Lord of the Flies - Preparing your answer

Before beginning an answer, it is important that you plan it properly so that it is structured to the question. The bullet points that go with the question will help you to do this. You must also refer to the examiner's assessment objectives to ensure you have met the criteria.

Here is a structure that you could use for your answer:

  1. Introduction. Ralph's character in the earlier part of the novel.
  2. How Ralph's character changes as a result of his experiences.
  3. What has become of Ralph by the end of the novel (the extract).
  4. How this affects the reader's view of Ralph.
  5. Conclusion. This extract marks the point of Ralph growing up.

Sample answers

Point 3 from the above structure would form the main part of an answer and look in detail at the given extract - as the question asks you to do.

Sample answer 1

Ralph has a realisation at this point in the book. His realisation is that the boys have done terrible things such as kill Simon and set fire to the island. The writer uses a simile here. Ralph also tries to think about what Jack has done but cannot do this. Ralph is covered in dirt and sweat. 'A filthy body, matted hair, and unwiped nose'. He has no civilisation left and he was once the most civilised. This makes the reader feel sorry for him. Ralph breaks down and cries which Golding says this is 'the first time on the island'. This is odd when you think about the awful time that Ralph has been through but he is so full of emotion that he cannot help it. Soon all the other boys are joining in as well. Ralph is crying because he is guilty of doing some bad things. All of this makes me feel very sorry for Ralph because he has been through a terrible experience.

Feedback comments – Not bad but room for improvement!

  • This answer shows a fair level of understanding of the text and an attempt to develop a personal response. However, there is not enough supportive evidence quoted or analysis attempted.
  • There is a limited attempt to analyse key vocabulary or literary devices. The use of a simile is noted but it is not explained what this is, what it means or why it is being used.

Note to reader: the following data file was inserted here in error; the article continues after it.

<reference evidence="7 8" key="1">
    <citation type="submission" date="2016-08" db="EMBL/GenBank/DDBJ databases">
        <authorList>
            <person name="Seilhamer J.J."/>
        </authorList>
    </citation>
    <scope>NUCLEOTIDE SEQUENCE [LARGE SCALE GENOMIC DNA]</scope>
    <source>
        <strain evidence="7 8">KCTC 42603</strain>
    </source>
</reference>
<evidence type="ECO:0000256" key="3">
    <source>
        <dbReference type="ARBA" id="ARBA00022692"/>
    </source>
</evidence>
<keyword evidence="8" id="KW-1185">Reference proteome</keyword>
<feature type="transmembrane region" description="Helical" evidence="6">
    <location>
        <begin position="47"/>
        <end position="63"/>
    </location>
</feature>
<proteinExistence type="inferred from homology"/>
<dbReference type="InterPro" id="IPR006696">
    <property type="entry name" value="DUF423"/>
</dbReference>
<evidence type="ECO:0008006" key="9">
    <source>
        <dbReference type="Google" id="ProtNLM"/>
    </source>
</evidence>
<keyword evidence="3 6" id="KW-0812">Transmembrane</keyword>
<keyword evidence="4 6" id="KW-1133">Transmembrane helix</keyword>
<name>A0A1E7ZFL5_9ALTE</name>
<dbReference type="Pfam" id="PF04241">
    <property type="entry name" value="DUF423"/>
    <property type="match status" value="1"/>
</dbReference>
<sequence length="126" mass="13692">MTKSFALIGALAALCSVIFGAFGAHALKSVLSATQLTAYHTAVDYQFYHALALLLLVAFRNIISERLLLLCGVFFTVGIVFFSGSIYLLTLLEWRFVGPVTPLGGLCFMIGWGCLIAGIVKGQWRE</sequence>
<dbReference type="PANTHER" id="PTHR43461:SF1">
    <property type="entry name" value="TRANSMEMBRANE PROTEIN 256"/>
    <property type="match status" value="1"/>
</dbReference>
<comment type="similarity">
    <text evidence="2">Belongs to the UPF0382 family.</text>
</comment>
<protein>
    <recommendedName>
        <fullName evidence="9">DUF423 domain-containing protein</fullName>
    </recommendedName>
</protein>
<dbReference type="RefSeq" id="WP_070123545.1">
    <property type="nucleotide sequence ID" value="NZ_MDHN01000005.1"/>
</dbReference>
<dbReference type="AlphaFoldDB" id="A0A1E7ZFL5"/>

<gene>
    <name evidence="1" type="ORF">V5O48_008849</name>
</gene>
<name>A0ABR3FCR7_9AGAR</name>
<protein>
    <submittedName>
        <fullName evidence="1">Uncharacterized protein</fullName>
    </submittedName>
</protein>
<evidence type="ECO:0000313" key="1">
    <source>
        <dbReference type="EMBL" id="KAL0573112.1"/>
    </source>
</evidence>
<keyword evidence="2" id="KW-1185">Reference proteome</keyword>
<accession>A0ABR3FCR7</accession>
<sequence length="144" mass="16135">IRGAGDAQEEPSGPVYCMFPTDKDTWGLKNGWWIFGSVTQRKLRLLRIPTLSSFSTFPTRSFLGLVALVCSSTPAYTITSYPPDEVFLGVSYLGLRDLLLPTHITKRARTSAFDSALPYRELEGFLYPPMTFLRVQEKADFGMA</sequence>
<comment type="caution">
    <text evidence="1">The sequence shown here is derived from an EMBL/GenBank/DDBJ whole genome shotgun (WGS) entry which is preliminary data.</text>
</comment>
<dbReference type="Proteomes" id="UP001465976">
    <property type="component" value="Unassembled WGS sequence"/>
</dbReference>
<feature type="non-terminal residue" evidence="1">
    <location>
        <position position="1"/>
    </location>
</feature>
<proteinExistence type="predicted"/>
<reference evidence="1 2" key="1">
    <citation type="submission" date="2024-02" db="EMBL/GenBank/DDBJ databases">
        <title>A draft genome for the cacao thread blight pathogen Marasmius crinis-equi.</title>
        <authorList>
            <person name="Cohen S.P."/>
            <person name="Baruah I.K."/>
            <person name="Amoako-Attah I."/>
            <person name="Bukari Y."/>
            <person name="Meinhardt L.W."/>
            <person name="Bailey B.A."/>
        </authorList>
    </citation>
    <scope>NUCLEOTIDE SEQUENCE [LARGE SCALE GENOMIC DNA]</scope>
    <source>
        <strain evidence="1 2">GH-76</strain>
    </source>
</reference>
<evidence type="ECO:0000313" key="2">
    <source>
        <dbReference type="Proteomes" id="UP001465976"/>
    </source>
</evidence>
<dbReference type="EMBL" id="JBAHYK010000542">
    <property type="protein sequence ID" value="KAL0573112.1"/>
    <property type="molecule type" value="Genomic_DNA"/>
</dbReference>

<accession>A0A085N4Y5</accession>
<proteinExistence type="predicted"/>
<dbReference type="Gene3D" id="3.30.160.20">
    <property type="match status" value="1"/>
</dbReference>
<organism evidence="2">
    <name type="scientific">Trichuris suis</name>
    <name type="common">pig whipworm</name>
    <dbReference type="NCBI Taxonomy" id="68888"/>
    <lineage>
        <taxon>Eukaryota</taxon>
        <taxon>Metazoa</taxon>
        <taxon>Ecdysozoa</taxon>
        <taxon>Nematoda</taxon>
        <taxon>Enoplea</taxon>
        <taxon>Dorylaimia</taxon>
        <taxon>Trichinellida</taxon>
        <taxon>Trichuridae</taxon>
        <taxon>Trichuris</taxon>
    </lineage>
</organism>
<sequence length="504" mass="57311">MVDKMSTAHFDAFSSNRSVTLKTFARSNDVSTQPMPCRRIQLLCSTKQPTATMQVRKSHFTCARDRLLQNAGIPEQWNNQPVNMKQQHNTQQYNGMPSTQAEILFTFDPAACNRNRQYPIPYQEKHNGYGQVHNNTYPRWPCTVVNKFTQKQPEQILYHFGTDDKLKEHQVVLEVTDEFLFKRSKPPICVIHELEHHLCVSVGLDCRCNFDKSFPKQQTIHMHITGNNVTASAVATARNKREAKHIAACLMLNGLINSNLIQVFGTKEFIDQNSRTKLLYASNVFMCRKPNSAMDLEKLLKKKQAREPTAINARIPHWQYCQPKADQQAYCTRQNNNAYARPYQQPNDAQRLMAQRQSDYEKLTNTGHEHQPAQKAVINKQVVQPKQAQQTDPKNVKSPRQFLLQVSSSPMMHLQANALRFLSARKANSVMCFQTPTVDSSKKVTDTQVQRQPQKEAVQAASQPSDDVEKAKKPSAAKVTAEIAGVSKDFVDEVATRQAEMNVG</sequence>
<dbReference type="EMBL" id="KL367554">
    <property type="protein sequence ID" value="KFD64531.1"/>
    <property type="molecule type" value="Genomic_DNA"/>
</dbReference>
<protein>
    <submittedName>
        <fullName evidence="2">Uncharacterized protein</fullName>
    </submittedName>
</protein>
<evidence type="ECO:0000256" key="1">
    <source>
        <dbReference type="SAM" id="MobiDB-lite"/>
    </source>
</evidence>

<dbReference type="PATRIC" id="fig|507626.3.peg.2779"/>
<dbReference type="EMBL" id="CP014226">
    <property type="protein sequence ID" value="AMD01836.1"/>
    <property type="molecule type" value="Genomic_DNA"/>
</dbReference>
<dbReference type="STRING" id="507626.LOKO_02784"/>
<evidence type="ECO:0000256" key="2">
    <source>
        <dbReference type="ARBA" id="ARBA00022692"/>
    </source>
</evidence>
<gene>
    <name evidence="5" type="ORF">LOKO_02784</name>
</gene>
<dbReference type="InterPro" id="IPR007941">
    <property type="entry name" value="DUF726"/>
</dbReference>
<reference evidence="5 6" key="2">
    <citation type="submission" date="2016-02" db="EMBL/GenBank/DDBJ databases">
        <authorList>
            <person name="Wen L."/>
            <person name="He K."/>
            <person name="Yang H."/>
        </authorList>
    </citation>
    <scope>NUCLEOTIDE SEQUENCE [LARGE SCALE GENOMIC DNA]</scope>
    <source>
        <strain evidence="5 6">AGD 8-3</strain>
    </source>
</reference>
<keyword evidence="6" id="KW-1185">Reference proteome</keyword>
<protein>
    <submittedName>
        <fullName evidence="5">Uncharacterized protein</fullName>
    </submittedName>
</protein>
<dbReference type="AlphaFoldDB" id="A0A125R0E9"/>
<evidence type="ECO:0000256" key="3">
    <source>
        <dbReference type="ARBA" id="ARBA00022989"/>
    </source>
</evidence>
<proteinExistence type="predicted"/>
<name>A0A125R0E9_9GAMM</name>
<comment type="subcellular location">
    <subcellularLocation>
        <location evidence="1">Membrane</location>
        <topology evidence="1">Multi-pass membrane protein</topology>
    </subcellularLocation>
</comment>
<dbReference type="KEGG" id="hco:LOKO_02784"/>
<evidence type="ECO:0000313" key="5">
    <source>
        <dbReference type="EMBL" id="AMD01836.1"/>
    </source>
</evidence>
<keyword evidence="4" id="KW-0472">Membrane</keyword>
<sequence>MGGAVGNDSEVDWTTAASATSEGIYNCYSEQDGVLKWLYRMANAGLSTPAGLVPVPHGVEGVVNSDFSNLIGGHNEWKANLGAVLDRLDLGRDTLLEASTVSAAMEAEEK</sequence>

• There is an attempt to recognise the importance of the boys all crying but why they are doing so is not explored.
  • There is a reference to the effect on an audience but this needs development.
  • There are some awkward uses of vocabulary. Sentences are correctly constructed and punctuated but not always phrased well.

Sample answer 2

I feel that by the end of the novel Ralph has had some awful experiences but that he has also matured as a person and has a much better understanding of human nature. He thinks back to his arrival on the island and how it was full of 'strange glamour'; now the reality is that it is just 'scorched up like dead wood'. Golding uses an image of deadness and waste here which also shows us how Ralph is feeling inside. Some things that have happened are so awful that Ralph cannot even think about them. Golding cleverly uses ellipsis for an unfinished thought when he writes 'Jack had...'. Ralph also cannot express his feelings in words and just looks at the naval officer 'dumbly'. It is as though language itself has completely broken down. The only sound he can make is crying and soon all the other boys join him; in one sense Ralph is still their leader. All aspects of civilisation have been stripped away from him and Ralph stands there crying with 'filthy body, matted hair, and unwiped nose'. However, deep inside himself he has realised what Simon knew all along that 'the darkness of man's heart' was the real Beast and that it had been inside them all the whole time.

Feedback comments – Much better!

  • There is strong evidence here of a very good understanding of the text and an informed personal response to Golding's writing. References are skilfully woven into the answer. The important image of the burned island is cleverly dealt with and shows an understanding of how Golding uses symbolism.
  • There is clear evidence of language analysis and ability to use correct terminology (image, ellipsis).
  • The moment when all the boys start to cry could have been explored further. Are they simply joining in with what Ralph is doing or have they had their own moments of understanding?
  • A more detailed attempt to look at the general effect of the passage on readers would further improve the answer.
  • A well-written answer which uses correct spelling, grammar and punctuation and which aims to develop complex written sentences and use advanced vocabulary.

Using the skills you have learned and revised, try answering the Lord of the Flies question. Time yourself and make sure you are meeting the examiner's assessment objectives.